Building credit with secured credit card
Financial Fitness

How to Build Credit with a Secured Credit Card

Building good credit can feel like you’re in search of the Holy Grail of Finances. The roadblocks, hurdles, and down-right rejections can feel overwhelming. 31% of U.S. Americans who applied for credit in 2020 were either denied or approved for less than they asked for.1 Whether you have bad credit or no credit, here are some insights on how to use a credit builder card (aka secured credit card) to up your credit score status.

What is a secured card?

secured credit card could help you build credit. And that’s what we all want, right? First, you’ll need to apply. If approved, you’ll make an initial deposit to a savings account at the same bank or credit card company where you’re getting the card. The amount you deposit is now your credit limit on the card. If you put down $50, you have a $50 spending limit. Likewise, if you deposit $500, that’ll be your limit. The deposit is used like a down payment or security deposit. You do not need to continually make a deposit, just make your payments. If you pay your balance and close your account, you get your deposit back.

This is the big difference between a secured credit card and an unsecured credit card. With an unsecured credit card — think your typical Visa® or MasterCard® — there’s no required deposit. The better your credit score, the higher your limit could be.

The advantages of a secured credit card

So what’s the point of getting a card that you’ve already put money on?

More attainable

A secured card is much easier to get than an unsecured card. Because you can’t charge more than what you’ve deposited, it’s less of a risk for banks. So it can be advantageous for those who have no, low or bad credit.

Builds credit

When you make your secured credit card payments by the due date, it’s reported to the national credit bureaus — ExperianTransUnion, and Equifax. They keep track of your awesome, timely payments, and over time may increase your credit score and positive credit history.

Next level credit

Are your payments on-time and credit history on-the-mend? You may be able to convert to an unsecured credit card. This depends on your financial institution and a prolonged period of good credit behavior.2

You may have options with secured credit cards

Interested in a credit builder credit card? Here are things to look out for.

Working toward benefits

HUGE benefit - you’re working toward raising your credit score. And that’s a big step in the right direction. As your credit score gets stronger, you may be eligible for more perks like cash back bonuses, travel points and higher credit limits with an unsecured credit card. You may need to seek a different financial company for an unsecured card. Though most major credit card companies offer both secured and unsecured credit cards.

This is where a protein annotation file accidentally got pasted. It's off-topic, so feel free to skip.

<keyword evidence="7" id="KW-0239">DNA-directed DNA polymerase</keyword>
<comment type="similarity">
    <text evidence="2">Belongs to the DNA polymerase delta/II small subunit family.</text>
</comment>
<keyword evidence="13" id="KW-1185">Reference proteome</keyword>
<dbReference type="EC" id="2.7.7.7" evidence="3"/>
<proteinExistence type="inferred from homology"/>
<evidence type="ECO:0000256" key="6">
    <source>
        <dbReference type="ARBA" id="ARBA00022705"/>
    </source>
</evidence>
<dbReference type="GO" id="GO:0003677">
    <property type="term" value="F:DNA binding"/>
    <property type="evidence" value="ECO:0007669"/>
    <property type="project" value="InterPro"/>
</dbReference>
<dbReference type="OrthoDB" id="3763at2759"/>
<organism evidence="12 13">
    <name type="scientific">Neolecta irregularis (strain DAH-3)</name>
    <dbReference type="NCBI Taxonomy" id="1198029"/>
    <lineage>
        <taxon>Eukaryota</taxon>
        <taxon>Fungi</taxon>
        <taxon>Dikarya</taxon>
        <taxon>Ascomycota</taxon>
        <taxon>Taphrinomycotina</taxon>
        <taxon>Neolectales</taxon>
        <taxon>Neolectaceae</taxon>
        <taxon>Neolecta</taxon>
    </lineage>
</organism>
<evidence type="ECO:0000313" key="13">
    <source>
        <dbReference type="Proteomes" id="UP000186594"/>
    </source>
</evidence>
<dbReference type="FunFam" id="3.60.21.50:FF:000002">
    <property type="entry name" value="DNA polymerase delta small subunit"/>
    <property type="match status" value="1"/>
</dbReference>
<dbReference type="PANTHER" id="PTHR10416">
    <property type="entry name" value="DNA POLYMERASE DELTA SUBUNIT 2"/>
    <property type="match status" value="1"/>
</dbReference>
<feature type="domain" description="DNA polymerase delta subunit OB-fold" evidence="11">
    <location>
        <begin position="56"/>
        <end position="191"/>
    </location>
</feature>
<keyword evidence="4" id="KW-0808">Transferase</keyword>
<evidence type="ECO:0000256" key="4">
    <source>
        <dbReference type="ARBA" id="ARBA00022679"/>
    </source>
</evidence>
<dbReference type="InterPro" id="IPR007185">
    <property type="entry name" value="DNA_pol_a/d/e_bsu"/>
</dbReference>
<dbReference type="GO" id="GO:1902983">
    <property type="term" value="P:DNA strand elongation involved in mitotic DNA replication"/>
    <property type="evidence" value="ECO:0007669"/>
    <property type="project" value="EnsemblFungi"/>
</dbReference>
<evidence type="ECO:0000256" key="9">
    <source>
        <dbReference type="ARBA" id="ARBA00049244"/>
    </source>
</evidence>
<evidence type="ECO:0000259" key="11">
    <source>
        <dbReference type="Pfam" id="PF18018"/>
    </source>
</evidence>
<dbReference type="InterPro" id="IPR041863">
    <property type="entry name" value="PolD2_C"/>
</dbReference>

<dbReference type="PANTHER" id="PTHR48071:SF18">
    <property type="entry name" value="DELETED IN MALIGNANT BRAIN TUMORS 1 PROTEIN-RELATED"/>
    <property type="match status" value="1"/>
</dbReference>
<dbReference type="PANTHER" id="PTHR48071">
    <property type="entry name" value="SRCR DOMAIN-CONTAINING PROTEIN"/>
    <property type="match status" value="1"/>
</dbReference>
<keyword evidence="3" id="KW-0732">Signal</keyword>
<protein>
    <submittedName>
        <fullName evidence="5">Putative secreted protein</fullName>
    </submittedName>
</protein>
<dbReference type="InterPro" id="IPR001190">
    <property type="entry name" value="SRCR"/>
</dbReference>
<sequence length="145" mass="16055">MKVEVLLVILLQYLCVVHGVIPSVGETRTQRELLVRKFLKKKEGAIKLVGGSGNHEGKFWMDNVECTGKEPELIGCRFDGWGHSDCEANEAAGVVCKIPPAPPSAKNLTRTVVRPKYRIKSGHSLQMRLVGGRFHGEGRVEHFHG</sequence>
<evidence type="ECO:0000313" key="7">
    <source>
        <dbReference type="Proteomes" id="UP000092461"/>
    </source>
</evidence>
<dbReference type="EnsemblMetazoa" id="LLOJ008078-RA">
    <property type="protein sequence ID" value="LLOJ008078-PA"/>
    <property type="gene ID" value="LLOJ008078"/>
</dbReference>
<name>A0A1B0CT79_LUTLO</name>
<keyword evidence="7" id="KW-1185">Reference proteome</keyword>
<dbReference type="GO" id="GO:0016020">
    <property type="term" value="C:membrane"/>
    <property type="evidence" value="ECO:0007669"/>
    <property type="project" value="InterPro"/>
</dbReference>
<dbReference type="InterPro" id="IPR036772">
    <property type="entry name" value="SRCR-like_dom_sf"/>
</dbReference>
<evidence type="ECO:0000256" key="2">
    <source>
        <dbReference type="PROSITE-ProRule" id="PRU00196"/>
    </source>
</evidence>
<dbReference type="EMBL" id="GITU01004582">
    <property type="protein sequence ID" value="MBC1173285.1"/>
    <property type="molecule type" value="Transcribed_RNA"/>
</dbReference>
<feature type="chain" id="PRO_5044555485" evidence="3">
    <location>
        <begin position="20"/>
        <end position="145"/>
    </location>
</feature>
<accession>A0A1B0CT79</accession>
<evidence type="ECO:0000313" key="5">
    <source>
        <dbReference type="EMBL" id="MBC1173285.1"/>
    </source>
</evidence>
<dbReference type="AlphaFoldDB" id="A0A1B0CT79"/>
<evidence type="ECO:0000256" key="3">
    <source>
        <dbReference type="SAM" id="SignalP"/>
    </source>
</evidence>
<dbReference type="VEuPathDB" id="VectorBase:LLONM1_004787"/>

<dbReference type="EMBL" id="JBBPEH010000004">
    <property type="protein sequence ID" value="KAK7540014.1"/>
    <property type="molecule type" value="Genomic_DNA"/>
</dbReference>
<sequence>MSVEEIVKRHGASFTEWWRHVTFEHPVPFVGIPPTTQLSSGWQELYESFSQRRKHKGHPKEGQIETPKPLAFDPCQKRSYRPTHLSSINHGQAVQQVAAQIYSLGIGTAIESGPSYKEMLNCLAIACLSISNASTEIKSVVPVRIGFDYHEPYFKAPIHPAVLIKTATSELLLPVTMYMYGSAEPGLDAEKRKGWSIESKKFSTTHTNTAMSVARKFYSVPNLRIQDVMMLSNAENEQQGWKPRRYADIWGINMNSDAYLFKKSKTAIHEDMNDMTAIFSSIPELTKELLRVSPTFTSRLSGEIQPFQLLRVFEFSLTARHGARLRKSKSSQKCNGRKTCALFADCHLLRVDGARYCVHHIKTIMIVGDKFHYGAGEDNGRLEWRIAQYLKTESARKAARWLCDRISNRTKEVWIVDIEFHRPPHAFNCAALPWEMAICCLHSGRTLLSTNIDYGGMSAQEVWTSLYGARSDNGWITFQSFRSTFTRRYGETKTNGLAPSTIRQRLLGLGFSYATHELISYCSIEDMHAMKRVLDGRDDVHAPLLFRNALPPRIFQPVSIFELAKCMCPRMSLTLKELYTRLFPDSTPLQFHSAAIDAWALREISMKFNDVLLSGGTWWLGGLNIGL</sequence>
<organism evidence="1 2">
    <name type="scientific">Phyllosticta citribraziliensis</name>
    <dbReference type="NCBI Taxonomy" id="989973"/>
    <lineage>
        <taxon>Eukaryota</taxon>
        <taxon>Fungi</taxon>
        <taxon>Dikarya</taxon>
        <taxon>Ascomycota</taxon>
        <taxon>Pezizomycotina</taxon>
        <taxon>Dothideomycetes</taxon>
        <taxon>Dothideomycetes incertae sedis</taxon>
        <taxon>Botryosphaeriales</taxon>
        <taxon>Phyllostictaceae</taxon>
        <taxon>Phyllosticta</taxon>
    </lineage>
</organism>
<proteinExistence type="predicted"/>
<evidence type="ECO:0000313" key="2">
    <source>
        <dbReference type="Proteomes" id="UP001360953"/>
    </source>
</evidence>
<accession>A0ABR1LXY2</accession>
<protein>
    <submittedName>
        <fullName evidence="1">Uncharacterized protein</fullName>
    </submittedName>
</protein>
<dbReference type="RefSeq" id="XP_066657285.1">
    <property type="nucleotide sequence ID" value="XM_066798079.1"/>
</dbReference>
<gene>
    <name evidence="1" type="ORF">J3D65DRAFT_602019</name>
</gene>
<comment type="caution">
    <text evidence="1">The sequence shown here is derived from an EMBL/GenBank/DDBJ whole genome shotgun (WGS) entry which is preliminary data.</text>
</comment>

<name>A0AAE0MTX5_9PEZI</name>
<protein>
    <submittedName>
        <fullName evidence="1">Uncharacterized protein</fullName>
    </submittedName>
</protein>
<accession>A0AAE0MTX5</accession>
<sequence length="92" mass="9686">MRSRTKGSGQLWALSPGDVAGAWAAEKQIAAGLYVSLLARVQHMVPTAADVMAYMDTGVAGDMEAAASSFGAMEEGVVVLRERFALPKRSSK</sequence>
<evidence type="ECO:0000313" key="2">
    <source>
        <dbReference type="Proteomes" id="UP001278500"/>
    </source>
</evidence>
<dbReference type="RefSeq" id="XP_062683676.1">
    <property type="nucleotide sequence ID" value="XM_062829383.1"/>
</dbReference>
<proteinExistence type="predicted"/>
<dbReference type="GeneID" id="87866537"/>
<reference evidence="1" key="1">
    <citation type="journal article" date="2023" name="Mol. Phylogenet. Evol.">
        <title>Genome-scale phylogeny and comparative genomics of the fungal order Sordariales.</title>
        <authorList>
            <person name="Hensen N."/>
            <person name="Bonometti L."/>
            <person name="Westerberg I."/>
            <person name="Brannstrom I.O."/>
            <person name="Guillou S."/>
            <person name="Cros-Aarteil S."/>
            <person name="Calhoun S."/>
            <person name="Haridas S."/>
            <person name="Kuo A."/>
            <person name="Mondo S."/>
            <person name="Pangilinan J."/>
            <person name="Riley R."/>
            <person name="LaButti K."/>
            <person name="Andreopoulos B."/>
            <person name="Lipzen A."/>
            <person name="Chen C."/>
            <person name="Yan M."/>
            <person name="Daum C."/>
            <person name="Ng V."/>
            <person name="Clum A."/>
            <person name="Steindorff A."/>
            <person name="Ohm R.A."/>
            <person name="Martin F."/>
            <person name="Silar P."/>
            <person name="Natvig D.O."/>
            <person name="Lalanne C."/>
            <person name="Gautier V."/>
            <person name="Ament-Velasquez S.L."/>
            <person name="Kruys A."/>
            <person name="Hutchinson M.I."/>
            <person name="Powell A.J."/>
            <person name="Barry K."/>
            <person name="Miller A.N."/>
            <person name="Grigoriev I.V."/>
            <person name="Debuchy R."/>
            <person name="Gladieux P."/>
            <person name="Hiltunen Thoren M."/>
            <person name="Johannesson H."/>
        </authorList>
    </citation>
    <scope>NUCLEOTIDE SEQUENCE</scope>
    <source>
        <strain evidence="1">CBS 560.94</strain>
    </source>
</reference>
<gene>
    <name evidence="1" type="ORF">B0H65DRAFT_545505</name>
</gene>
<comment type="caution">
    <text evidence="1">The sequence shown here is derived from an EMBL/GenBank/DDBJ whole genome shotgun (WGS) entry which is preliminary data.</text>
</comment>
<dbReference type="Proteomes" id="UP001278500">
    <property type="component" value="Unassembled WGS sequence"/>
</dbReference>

Card requirements

To qualify for some secured cards you may be asked for an annual fee, monthly charges or card insurance. Research and compare. And always read the fine print.3

Make good decisions

ALL your payment history is reported to the national credit bureaus. That means GOOD and BAD. If you make payments late or not at all, you could be charged late fees, interest fees, lose your deposit or have your card closed. Poor credit behavior reports could make a dent in your credit score and credit history. And that’s what you’re trying to reverse or avoid with a secured card.

No pain. No gain.

Like all good things worth their salt, building your credit through a secured credit card will take time. And it won’t always be a party. By doing your research, making on-time payments, and spending wisely you could be on your way to bigger and better credit scores. And those could lead to even more opportunities to grow financially and as a person.


  1. Staff. (2021, May 19). Report on the Economic Well-Being of U.S. Households in 2020 – May 2021. Retrieved from: 
  2. Staff. (n.d.). Secured Credit Card Pros and Cons. Retrieved from: 
  3. Take Charge America Team. (2021, April 29). Secured, Unsecured and Prepaid Cards – Which is Best? Retrieved from: 
Sarah Sumner
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Sarah Sumner

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